speaker placement..

Hi AuGoNeRs,
I Have a question about placing the speakers in my new home.the room have an 9ft ceiling which is great but about 5ft from the front wall there is an arch about 2ft long hanging down from the ceiling.my dunlavy sc4 is about 6ft tall and the arch would be about 3ft or 4ft in front of the speaker from the ceiling down..i was wondering if the sound would go higher then the speaker and bounce back some how???please help.thanks
Call Acoustic Sciences Corp (the Tube Trap Company), or, your speaker manufacturer to discuss. Personally, I would try to get the speakers slightly in front of that arch - but you did not say what the overall length of the room was and if that could happen.
The speakers have to be in front of the arch. You will be losing all kinds of signal. As sound waves bounce off of the arch they will come back out of phase to the signal coming from the speakers and cancel what they encounter.

That's too bad because 9' ceilings would be ideal for such a big speaker!

You might want to contact http://www.rivesaudio.com they help in designing and building listening rooms.
If the arch is 5 feet from the front wall and 3-4 feet from the front of your speakers, it sounds like you have the speakers right up against the wall now (the SC-IV's are 18 inches deep). This usually results in exagerated bass (and these speakers already have a lot) and a reduction of imaging and the soundstage, especially if you have something like a tv or bookcase between the speakers.

You would likely get very good results moving the speakers out into the room -- regardless of the arch. By moving them another 3.5 feet into the room, the front of the speaker would be flush with the arch, which would further enhance the sound. My experience with first order cross-over speakers (Thiels) is that they like to "breathe" and have some air around them, especially front to back.

If I misread your post, then nevermind. But in any case, it never hurts to experiment and move the speakers around, listen to the differences and then decide. Good luck.
Nothing that a sawzall, demolition bar, sledgehammer and shopvac can't cure! Unless it's a structural arch....then try plan B.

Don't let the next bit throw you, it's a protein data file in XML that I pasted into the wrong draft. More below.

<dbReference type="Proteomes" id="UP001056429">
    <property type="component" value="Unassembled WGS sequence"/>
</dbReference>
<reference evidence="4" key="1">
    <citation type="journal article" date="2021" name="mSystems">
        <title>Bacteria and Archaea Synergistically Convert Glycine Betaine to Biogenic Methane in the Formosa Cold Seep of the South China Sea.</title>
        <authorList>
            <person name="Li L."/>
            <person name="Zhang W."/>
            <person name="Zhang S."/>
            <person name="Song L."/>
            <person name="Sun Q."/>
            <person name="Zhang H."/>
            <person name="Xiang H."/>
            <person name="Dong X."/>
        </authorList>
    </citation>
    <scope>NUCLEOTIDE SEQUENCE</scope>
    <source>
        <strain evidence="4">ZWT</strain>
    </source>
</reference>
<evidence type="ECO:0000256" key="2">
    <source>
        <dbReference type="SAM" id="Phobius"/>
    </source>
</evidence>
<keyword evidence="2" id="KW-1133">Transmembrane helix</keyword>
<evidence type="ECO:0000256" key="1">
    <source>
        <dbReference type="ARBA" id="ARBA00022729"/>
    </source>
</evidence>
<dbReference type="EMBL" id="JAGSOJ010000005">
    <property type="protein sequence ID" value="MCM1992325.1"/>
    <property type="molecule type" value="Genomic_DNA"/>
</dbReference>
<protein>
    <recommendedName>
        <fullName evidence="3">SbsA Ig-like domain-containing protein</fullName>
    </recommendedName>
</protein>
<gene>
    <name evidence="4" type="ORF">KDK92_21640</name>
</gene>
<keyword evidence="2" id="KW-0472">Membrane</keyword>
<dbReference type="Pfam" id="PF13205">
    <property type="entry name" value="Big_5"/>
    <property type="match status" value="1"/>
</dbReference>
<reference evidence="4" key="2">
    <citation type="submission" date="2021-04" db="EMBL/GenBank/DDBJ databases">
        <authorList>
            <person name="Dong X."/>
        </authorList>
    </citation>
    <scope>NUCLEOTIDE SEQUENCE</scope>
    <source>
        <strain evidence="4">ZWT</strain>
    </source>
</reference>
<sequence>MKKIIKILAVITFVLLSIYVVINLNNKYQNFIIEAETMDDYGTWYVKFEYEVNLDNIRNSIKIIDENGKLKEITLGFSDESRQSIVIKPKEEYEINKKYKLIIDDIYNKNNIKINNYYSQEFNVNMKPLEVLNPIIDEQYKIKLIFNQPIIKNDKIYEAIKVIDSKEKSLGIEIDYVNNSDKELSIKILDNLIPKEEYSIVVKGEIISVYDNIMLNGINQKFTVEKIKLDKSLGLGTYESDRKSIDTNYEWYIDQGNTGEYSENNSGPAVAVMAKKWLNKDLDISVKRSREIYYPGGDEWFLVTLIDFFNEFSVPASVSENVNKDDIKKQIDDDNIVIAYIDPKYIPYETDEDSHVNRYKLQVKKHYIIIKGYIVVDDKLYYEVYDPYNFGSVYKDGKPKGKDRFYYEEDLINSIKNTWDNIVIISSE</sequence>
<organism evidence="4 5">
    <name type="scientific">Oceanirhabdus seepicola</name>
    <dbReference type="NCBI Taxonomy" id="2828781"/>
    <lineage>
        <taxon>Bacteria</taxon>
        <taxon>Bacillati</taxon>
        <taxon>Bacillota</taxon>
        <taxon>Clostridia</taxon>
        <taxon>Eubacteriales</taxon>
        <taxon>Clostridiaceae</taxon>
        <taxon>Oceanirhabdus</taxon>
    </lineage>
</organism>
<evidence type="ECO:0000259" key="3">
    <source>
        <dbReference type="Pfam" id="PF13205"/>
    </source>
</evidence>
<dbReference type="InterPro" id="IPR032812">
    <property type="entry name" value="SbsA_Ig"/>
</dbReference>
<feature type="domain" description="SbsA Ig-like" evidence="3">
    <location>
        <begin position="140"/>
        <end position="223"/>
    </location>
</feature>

Alternatively my guess is that you should be able to wrap the collum in either an acoustical absorption or difusion material to address the problem. I'd definitely consult the experts though, and I would not be one of them.

Ttrhp & Ozfly, I was glad to read this since I have first-order XOs and a similar room feature, though not so big. BTW Ozfly, what Thiels are first-order ? ( Just curious. )
Even if the arch is structural it can be replaced with a laminated beam or steel beam that will take up less room. I have had to do this at work to remove a column that was not strategically located.

It cost about $1000, which is a lot less than good speakers.
Hi Tobias. I owned both the CS2.3's and the CS6's -- they each had a first order cross-over (i.e., a 6 dB per ocatve slope). My understanding is that all Thiel designs utilize this cross-over (combined with wide bandwidth drivers) to avoid phase shift issues associated with other, steeper-sloped crossover systems. BTW, there have been lots of interesting discussions about that here on the Gon with an overall conclusion that no single factor, such as phase shift, determines the overall sonic calibre of a speaker -- everything is a matter of what trade-offs are to your liking. Happy listening!
thanks for the imfo so far,i just did an exact measurement of the room.the room is8.9ft x 21..within the room on 1 side of the arch is 8.9 x 8ft with the ceiling 8ft tall,the arch is about 1.3ft from the ceiling down.on the 2nd side of the arch is 8.9ft by 13ft. with 9 ft ceiling.sawing the arch is not an option due to the wife,and if i place the speaker right under the arch i will have an empty space aproximately 8.9 x 8 and make the room look kinda weird with the speakers kind of in the middle of the room.please help.thanks